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Prolific scoring winger Mark Recchi, was born on February 1, 1968 in Kamloops, British Columbia. A star in the Western Hockey League for Ken Hitchcock's Kamloops Blazers, for whom he compiled a staggering 61 goals, 93 assists and 154 points during the 1987-88 season, a 20-year-old Recchi was selected by the Pittsburgh Penguins in the fourth round (67th overall) of the 1988 NHL Draft after first being eligible for the Draft in 1986.

Recchi was undersized in stature (5-foot-10) and had an awkward-looking skating style but was a supreme offensive talent with outstanding hockey sense. He went on to become of the NHL's top offensive players from the early 1990s through the mid-2000s in a career that spanned a portion of the 1988-89 season to the 2010-11 campaign.

Along the way, the player compiled a strong case for eventual inclusion in the Hockey Hall of Fame. He had the career offensive numbers (577 goals, 956 assists, 1,553 points), the longevity (1,652 regular season games, 189 playoff games), gaudy individual seasons (three 100-plus point seasons, a 97-point season and a 91-point season, one 50-goal season and four with 40-plus points), the team honors (Stanley Cup rings with three teams), and the respect of his former teammates. While often described as a sniper for his wrist shot and quick release, Recchi was arguably even better as a playmaker.

Many of the best years of Recchi's career were spent in Philadelphia. He enjoyed two stellar stints as a Flyers after being acquired in trades with the Pittsburgh Penguins and Montreal Canadiens. Recchi recorded 627 points (232 goals and 395 assists) in 620 regular season games as a Flyer. He dressed in 65 playoff games, all in his second stint, posting 19 goals and 39 points.

The Flyers made a blockbuster trade with Pittsburgh on February 19, 1992. Philadelphia gave up team captain Rick Tocchet, stalwart defensive defenseman Kjell Samuelsson and goalie Ken Wregget plus a 1992 third-round pick (used on the selection Dave Roche). In return, the Flyers received Recchi, defenseman Brian Benning and a 1992 first-round pick (used on the selection of defenseman/winger Jason Bowen) originally belonging to the LA Kings.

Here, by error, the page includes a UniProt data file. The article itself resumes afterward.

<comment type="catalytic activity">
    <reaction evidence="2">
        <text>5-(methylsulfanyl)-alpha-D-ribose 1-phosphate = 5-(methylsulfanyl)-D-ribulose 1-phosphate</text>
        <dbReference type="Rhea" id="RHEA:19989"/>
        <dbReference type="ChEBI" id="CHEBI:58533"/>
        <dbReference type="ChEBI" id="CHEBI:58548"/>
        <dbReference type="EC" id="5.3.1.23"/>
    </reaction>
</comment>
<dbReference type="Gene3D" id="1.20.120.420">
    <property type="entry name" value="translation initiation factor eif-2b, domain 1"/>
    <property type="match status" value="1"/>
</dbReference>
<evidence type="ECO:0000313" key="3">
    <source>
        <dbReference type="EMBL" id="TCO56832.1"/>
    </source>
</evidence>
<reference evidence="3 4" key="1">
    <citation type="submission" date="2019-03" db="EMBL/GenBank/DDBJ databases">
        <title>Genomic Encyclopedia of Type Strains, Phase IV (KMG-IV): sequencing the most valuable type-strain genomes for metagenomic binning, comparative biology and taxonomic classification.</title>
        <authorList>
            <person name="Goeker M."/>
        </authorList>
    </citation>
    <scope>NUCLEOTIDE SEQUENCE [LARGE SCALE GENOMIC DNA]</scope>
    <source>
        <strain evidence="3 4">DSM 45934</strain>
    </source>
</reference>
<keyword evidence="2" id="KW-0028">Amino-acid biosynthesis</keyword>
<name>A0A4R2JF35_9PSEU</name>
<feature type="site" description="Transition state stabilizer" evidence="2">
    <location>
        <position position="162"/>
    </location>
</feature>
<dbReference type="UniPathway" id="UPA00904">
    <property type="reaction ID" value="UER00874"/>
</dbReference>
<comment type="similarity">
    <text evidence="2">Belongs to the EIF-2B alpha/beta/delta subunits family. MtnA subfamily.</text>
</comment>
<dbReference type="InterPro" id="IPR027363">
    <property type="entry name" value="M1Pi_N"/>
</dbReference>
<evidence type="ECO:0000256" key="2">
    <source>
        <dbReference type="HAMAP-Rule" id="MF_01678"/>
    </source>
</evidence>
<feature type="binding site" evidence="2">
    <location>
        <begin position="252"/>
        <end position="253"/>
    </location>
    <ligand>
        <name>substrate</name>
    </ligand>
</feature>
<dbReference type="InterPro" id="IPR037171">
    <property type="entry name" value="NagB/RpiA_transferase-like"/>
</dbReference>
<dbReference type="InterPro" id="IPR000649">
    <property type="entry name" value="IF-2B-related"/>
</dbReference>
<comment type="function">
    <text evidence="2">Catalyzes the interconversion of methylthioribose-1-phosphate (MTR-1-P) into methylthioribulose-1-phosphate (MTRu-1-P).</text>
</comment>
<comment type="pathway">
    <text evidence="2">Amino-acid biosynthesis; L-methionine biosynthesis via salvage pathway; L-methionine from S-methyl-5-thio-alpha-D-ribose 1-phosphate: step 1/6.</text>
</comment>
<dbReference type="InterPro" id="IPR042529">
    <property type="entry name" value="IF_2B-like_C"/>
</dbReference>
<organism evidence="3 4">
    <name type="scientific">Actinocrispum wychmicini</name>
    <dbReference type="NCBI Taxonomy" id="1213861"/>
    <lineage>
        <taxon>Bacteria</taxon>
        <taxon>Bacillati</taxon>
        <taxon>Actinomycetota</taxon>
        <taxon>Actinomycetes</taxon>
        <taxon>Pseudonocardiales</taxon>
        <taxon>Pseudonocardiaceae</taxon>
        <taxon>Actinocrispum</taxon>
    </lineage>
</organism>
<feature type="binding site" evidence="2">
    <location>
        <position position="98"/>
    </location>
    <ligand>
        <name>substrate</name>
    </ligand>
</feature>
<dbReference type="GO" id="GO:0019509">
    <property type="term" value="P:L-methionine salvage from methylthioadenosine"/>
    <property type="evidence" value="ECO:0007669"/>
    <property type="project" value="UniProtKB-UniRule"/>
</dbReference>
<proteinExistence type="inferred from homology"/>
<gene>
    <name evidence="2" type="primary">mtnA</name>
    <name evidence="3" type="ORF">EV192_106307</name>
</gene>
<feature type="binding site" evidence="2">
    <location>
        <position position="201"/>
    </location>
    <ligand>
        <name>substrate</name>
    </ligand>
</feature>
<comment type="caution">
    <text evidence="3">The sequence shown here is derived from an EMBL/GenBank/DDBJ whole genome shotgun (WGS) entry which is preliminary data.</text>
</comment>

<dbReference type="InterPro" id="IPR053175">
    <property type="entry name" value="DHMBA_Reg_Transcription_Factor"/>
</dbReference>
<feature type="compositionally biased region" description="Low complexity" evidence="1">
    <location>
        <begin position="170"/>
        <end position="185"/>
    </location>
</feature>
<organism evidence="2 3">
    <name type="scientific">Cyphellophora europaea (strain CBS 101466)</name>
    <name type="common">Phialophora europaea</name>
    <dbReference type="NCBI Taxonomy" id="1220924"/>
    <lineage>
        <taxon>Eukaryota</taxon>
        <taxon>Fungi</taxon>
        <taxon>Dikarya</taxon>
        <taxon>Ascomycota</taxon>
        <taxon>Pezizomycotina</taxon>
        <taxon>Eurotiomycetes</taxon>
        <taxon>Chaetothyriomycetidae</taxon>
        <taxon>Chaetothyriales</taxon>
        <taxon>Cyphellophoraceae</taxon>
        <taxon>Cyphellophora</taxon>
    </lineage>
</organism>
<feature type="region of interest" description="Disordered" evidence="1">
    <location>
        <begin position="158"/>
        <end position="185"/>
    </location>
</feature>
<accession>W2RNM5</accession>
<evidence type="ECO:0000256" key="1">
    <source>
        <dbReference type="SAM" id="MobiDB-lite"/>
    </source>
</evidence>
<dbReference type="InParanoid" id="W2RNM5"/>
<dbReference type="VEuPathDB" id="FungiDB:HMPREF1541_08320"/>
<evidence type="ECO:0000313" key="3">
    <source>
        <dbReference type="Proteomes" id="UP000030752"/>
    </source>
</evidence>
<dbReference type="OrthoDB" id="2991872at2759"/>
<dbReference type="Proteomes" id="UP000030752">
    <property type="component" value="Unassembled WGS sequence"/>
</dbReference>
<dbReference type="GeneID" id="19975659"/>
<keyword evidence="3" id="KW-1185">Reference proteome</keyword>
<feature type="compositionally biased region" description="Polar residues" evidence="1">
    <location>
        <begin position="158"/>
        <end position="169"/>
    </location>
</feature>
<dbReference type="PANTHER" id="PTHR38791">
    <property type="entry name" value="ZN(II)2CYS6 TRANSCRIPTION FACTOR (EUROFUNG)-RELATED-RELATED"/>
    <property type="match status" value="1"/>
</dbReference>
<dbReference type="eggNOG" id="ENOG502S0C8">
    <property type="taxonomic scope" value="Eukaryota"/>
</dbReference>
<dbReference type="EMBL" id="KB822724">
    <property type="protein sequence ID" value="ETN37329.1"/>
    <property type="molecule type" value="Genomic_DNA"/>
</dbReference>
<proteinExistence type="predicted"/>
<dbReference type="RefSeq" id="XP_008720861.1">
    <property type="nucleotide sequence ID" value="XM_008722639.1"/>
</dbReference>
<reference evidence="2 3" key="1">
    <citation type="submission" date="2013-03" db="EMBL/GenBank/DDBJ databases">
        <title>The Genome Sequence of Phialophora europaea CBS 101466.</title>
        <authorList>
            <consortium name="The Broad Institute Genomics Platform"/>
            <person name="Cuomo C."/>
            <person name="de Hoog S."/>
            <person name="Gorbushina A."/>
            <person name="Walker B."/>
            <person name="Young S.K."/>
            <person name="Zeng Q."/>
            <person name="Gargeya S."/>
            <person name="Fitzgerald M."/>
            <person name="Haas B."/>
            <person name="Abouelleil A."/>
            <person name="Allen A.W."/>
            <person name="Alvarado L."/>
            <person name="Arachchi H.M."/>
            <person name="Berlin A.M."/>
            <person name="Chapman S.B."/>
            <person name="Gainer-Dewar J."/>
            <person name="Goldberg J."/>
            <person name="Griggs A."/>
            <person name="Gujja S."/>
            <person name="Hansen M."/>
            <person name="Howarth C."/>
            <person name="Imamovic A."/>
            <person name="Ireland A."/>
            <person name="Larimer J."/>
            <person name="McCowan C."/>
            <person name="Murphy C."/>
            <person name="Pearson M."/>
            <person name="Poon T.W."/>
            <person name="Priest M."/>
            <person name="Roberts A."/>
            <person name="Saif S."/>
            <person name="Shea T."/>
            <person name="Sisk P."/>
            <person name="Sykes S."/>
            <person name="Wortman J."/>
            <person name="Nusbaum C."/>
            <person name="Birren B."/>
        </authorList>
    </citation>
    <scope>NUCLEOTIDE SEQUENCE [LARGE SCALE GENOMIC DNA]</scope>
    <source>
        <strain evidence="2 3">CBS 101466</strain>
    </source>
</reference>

Recchi, who was a member of Pittsburgh's Stanley Cup winning 1990-91 team and enjoyed his first career 100-point season that year (40 goals, 73 assists, 113 points), had produced 33 goals and 70 points for Pittsburgh in 1991-92 up until the time of the trade to the Flyers. Upon his arrival in Philadelphia, Recchi posted an additional 10 goals and 27 points overall the final 22 games of the season.

During the summer of 1992, the Flyers made arguably the biggest and certainly the most controversial trade in club history as they acquired the rights to teenaged franchise player Eric Lindros from the Quebec Nordiques. The troika of Lindros, Recchi and center Rod Brind'Amour became the Flyers' nucleus.

In 1992-93, primarily playing right wing on a unit with Lindros and Brent Fedyk dubbed "the Crazy Eights" line, Recchi set a team single-season scoring record with 123 points (53 goals, 70 assists) in 84 games and won the Bobby Clarke Trophy as Flyers' most valuable players. His 70 assists were the third-highest single-season total in Flyers' history.

The next year, with rookie Mikael Renberg taking over a top line spot along with Recchi and Lindros, Recchi enjoyed a 40-goal, 107-point season. The Flyers, however, remained on the outside of the playoff picture as their drought of missing the postseason reached five straight season.

Following a lockout that forced the cancellation of the first half of the 1994-95 season, the Flyers got off to a slow start in the 48-game schedule that was created after the end of the work stoppage.